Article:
In a recent decision, a Massachusetts district court held that the estoppel provision of 35 U.S.C. § 315(e)(2) is applicable only to a ground of unpatentability for which inter partes review (IPR) was petitioned, instituted, and decided in a final written decision by the Patent Trial and Appeal Board (PTAB). Koninklijke Philips NV et al v. Wangs Alliance Corporation d/b/a WAC Lighting Co., 1-14-cv-12298 (MAD January 2, 2018, Order) (Casper, USDJ). Under this holding, grounds that are not included in the petition, either intentionally or otherwise, are not within the scope of the estoppel provision. Thus, alleged patent infringers could subsequently raise such invalidity contentions in district court. This decision represents a reading of the estoppel provision that is significantly narrower than the reading adopted by other courts.
The America Invents Act (AIA) created IPR proceedings as a way for parties (often alleged patent infringers) to challenge the validity of patent claims at the U.S. Patent and Trademark Office (USPTO) in a more efficient manner than patent litigation in district courts. An IPR proceeding is divided into two phases. In the first phase (i.e., the institution phase), a party files a petition for institution of IPR that sets forth grounds of unpatentability for a challenged set of patent claims. The PTAB evaluates the petition and makes its institution decision determining whether or not the petitioner has shown a reasonable likelihood of prevailing with respect to any grounds of unpatentability. In the interest of efficiency, the PTAB was granted broad discretion to decline institution, even for non-substantive reasons. For example, the PTAB can decline institution on certain grounds of unpatentability raised by the petitioner because they are rendered redundant in view of other grounds on which the PTAB decided to institute IPR. See e.g., Shaw Industries Group, Inc. v. Automated Creel Systems, Inc., 817 F.3d 1293 (Fed. Cir. 2016).
If IPR is instituted, the proceeding enters a second or trial phase that ends with a final written decision by the PTAB in which it decides whether or not the petitioner has shown by a preponderance of the evidence that the instituted grounds render the challenged claims unpatentable. In order to avoid relitigating the same grounds both at the USPTO and in district courts, Congress incorporated estoppel provisions in the AIA. One such provision in 35 U.S.C. § 315(e)(2) states that a “petitioner in an inter partes review of a claim in a patent. . . that results in a final written decision. . . may not assert. . . in a civil action. . . that the claim is invalid on any ground that the petitioner raised or reasonably could have raised during that inter partes review.”
In Shaw, the Federal Circuit interpreted this estoppel provision in denying a petition for a writ of mandamus after deciding that the court lacked jurisdiction to review an institution decision of the PTAB. Shaw, 817 F.3d at 1297-1299. In its petition for a writ of mandamus, Shaw argued that the PTAB should be instructed to reevaluate its institution decision, in which IPR was instituted on one ground but denied for another, allegedly redundant ground, because (1) that institution decision was non-appealable and (2) Shaw could be estopped from arguing that ground in future proceedings. Id. at 1299. The Federal Circuit determined that the estoppel provision would not apply to Shaw’s situation because 35 U.S.C. § 315(e)(2) is only applicable to grounds raised during inter partes review, so mandamus was not warranted. Id. at 1300. Since IPR does not begin until institution, the court reasoned, an un-instituted ground of unpatentability would not be subject to this estoppel provision as that ground was not raised during IPR. Id.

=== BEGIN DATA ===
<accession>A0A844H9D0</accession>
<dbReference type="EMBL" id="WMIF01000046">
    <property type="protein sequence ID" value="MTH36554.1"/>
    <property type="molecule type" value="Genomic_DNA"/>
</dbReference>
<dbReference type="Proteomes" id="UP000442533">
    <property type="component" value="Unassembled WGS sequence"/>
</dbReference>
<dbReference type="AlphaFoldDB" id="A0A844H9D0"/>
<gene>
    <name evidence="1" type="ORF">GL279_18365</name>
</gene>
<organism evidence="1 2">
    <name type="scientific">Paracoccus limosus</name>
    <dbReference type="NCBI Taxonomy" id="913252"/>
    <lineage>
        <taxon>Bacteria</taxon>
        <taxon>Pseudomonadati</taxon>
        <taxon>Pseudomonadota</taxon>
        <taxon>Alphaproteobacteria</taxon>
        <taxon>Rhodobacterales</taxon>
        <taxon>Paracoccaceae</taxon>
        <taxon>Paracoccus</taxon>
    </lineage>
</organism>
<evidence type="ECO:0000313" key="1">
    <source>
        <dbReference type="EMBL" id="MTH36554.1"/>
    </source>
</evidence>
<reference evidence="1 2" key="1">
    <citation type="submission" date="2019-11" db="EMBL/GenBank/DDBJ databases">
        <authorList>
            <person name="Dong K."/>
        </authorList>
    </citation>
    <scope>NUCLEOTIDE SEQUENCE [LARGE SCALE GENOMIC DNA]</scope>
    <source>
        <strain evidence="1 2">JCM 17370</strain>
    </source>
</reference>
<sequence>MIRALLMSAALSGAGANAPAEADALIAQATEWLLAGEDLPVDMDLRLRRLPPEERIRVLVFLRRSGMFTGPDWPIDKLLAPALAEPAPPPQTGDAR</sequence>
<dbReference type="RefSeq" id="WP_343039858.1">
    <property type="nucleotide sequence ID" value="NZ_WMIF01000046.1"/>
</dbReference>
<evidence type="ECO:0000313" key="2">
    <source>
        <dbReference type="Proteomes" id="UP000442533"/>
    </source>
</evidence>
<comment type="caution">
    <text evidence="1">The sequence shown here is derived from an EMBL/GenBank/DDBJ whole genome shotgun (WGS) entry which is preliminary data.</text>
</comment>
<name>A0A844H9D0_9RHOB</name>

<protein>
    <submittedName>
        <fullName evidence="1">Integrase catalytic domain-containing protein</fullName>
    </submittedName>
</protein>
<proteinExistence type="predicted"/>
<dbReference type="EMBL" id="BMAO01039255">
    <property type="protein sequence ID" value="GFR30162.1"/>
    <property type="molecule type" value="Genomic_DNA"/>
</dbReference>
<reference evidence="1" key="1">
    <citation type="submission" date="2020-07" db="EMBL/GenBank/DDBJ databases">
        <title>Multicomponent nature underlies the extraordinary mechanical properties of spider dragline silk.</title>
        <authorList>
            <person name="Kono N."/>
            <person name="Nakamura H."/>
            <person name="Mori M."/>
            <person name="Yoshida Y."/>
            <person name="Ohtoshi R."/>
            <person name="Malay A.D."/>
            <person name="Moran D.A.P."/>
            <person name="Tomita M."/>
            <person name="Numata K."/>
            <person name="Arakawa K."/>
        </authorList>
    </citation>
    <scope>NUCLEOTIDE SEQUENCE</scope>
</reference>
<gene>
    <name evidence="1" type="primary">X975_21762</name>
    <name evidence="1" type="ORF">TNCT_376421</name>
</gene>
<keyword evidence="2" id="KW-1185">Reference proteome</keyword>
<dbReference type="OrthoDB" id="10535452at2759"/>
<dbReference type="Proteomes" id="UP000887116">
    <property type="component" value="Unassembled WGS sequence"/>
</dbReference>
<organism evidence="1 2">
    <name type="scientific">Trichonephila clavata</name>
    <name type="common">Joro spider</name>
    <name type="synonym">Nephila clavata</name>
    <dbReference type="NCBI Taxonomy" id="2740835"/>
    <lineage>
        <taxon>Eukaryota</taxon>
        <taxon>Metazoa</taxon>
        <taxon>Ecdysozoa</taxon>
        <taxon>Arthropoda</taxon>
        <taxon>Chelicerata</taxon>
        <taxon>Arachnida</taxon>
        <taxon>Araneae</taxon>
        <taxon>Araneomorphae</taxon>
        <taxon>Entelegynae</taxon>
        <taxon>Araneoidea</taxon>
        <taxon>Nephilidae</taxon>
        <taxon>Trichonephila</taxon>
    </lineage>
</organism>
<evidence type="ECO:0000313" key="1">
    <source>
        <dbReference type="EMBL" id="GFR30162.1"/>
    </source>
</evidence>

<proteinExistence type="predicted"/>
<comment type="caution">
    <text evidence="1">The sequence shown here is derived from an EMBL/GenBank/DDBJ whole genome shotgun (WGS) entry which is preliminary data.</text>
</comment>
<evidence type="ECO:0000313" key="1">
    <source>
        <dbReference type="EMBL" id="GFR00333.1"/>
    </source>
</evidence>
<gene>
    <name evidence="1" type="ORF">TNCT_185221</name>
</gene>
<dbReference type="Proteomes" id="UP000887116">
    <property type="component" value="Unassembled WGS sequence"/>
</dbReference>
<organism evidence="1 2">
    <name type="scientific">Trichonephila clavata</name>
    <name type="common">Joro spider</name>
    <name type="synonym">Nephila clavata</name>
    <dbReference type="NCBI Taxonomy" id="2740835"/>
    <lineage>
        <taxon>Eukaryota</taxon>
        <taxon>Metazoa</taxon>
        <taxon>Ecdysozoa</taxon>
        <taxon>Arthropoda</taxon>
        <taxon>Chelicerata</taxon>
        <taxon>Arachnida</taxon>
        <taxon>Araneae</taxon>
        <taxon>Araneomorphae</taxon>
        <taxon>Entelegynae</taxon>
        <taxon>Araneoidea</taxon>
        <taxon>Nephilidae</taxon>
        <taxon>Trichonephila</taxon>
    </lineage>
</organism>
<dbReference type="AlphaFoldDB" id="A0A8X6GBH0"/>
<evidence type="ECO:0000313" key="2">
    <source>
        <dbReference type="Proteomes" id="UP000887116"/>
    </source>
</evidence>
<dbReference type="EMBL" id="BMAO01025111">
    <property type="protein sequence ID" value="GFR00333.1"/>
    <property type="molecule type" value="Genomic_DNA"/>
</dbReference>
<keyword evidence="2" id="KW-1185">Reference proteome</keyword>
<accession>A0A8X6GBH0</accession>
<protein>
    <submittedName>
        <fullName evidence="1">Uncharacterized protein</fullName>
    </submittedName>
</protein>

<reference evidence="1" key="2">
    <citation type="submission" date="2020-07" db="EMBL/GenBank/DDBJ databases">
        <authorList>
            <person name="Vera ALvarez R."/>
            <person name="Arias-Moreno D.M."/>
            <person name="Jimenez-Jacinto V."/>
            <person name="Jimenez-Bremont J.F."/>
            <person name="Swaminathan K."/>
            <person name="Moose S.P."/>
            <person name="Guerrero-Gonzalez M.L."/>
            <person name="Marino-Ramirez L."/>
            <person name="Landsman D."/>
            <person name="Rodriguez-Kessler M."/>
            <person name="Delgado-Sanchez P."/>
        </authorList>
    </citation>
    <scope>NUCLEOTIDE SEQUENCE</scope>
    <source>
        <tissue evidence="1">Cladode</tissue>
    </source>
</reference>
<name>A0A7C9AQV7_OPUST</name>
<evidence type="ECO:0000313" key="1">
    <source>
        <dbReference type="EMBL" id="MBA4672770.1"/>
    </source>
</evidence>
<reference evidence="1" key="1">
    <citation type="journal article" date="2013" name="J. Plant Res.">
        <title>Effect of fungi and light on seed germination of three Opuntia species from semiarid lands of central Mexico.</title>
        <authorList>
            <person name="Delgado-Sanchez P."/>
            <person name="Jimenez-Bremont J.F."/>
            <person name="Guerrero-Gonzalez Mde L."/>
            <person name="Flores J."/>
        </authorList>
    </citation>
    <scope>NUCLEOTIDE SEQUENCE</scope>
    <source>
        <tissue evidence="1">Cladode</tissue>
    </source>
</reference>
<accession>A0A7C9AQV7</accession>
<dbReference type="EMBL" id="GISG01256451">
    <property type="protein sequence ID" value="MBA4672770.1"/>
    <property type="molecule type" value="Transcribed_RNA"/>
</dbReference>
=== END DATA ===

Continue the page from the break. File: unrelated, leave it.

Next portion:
In the recent decision described above, the Massachusetts district court followed the Shaw rationale and limited the estoppel provision further, holding that it also does not apply to invalidity contentions an alleged infringer failed to raise in its petition for IPR. Koninklijke Philips NV et al v. Wangs Alliance Corporation d/b/a WAC Lighting Co., 1-14-cv-12298 (MAD January 2, 2018, Order) (Casper, USDJ). Specifically, the court determined that estoppel only applies to grounds that were raised in a petition and instituted by the Board. The decision recognized that other courts have adopted a broader reading of the estoppel provisions, which effectively precludes alleged infringers from raising invalidity contentions in district court that could have been raised in an IPR petition. The broad reading is appealing, the court said, because it would effectively prevent alleged infringers from withholding back-up invalidity contentions from an IPR in the event that IPR proceedings produce an unfavorable result. However, the court concluded that the Shaw court’s interpretation of the estoppel provision foreclosed such a reading. Since Shaw concluded that the phrase “during inter parties review” only applies to the period after IPR is instituted, a broader reading of the estoppel provision is not permitted.
Under this decision, an alleged infringer could withhold a back-up set of invalidity contentions from an IPR petition to use in district court in the event that the result of the IPR is unfavorable. While it seems unlikely the Federal Circuit will endorse such a narrow reading of the 35 U.S.C. § 315(e)(2), this decision may prompt Congress to refine the estoppel provisions to allow the AIA to continue to achieve its goal of enhancing efficiency in patent infringement proceedings.